The Department of Justice (DOJ) announced the arrest of Mark Robert Unkenholz, an employee of the National Security Agency (NSA), who held a Top Secret/SCI national security clearance. Upon his arrest, the DOJ unsealed the 26-count indictment, which details the allegation against Unkenholz for the “willful transmission and retention of National Defense Information” (NDI).
According to Unkenholz social network profile, he described himself as a “technical director” within the Department of Defense for the past 38-plus years. The indictment of Unkenholz describes him as an NSA employee, who was responsible for NSA’s engagement with private industry.
Ashley Green, aged 41, was arrested in 2015 along with her 32-year-old cousin, Royale Lassai, and 37-year-old Brandon Livas following an investigation by the Jefferson Parish Sheriff’s Office in New Orleans and the US Postal Inspection Service into a fraudulent scheme.
According to court documents, Lassai abused their position as an employee at a medical clinic in Metairie, Louisiana, to access patients’ personal information without authority. Lassai then stole patient data, including dates of birth, Social Security numbers, bank account numbers and addresses, and sold it to Green for at least $1000.
Yesterday, a federal jury convicted a New York man of conspiracy to commit economic espionage following a four-week jury trial.
According to court documents and evidence presented at trial, Xiaoqing Zheng, 59, of Niskayuna, was employed at GE Power & Water in Schenectady, New York, as an engineer specializing in sealing technology. He worked at GE from 2008 until the summer of 2018. The trial evidence demonstrated that Zheng and others in China conspired to steal GE’s trade secrets surrounding GE’s steam and gas turbine technologies, knowing or intending to benefit the People’s Republic of China and one or more foreign instrumentalities, including China-based companies that research, develop, and manufacture parts for turbines.
Medytox said Friday it has filed a complaint with the U.S. International Trade Commission (ITC) against rival botulinum toxin (BTX) maker Hugel, alleging that the latter developed the treatment using a stolen manufacturing secret.
According to Medytox’s ITC complaint, filed by Medytox’s U.S. counsel Quinn Emanuel Urquhart & Sullivan and acquired by Korea Biomedical Review, Medytox claimed that Hugel’s assertions concerning the source of its C. Botulinum lacked credibility and that the company stole the strain in 2001 from Medytox CEO Jung Hyun-ho, who was a university professor and developer at the time.
Missouri Health Care Charity Pays Over $8 Million to Resolve Federal Embezzlement, Bribery Investigation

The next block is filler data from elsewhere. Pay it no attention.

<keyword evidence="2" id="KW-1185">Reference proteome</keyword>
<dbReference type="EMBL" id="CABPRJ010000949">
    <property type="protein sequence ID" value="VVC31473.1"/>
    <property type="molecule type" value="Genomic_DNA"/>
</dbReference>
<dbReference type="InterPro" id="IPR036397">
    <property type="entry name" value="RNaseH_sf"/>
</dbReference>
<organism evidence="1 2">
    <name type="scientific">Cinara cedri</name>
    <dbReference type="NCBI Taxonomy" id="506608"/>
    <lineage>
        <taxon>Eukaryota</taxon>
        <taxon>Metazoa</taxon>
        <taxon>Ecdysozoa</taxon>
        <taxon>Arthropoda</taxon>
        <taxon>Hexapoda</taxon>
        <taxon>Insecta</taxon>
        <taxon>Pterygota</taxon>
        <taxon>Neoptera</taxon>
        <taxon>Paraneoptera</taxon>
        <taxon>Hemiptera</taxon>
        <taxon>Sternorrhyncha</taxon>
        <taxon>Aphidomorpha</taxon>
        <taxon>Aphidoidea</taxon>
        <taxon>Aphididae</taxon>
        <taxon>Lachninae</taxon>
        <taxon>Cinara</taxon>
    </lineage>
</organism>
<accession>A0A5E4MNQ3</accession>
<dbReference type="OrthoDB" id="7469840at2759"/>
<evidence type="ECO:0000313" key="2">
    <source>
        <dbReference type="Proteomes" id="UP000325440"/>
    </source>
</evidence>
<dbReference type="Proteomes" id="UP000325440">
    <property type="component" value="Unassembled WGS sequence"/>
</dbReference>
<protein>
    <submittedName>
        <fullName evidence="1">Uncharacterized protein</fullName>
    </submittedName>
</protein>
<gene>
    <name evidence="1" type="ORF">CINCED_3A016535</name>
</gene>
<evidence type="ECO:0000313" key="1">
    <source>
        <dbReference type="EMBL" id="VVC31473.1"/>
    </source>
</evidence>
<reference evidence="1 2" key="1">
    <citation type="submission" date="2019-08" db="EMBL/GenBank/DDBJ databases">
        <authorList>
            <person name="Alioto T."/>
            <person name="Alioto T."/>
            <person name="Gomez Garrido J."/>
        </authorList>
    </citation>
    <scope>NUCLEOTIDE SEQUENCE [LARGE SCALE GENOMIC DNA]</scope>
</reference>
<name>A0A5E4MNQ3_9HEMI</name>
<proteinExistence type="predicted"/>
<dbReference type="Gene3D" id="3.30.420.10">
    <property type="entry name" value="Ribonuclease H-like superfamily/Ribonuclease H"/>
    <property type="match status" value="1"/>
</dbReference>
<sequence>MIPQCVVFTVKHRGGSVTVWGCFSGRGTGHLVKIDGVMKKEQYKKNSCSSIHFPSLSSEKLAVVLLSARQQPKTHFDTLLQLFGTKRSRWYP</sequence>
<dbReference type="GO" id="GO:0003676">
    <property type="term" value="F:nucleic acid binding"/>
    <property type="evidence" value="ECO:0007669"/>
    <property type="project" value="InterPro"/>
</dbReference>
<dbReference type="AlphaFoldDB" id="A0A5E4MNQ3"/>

Preferred Family Healthcare, a Springfield, Missouri-based non-profit, will pay more than $8 million in forfeiture and restitution to the federal government and the state of Arkansas under the terms of a non-prosecution agreement announced yesterday, which acknowledges the criminal conduct of its former officers and employees.
“Preferred Family Healthcare must relinquish the illegal profits it garnered from a wide-ranging fraud and bribery scheme,” said U.S. Attorney Teresa Moore for the Eastern District of Missouri. “Several former officers and employees are being prosecuted in separate criminal cases for their individual criminal conduct. This non-prosecution agreement holds the charity itself responsible for their actions as agents of the charity. Public tax dollars were stolen and misused in the course of this public corruption scheme, and through this agreement and these separate prosecutions, those dollars are being restored to the public coffers.”
National Security Agency Employee Indicted for Willful Transmission and Retention of National Defense Information
According to court documents, as an employee of the National Security Agency (NSA), Mark Robert Unkenholz, 60, of Hanover, held a Top Secret/SCI clearance and had lawful access to classified information relating to national defense that was closely held by the government (National Defense Information or NDI).
According to the 26-count indictment, on 13 occasions between Feb. 14, 2018 and June 1, 2020, Unkenholz, lawfully having possession of, access to, and control over NDI, which he had reason to believe could be used to the injury of the United States or to the advantage of any foreign nation, willfully transmitted that information to another person who was not entitled to receive it. The indictment alleges that the information Unkenholz transmitted was classified at the Secret and Top Secret/SCI levels and that Unkenholz transmitted the classified information using his personal email address to the other person’s private company email addresses. The person receiving the information held a Top Secret/SCI clearance from April 2016 until approximately June 2019, while employed at a company referred to in the indictment as Company 1. From July 2019 until approximately January 2021, the person worked for a company referred to in the indictment as Company 2, and was not authorized to access, or receive, classified information.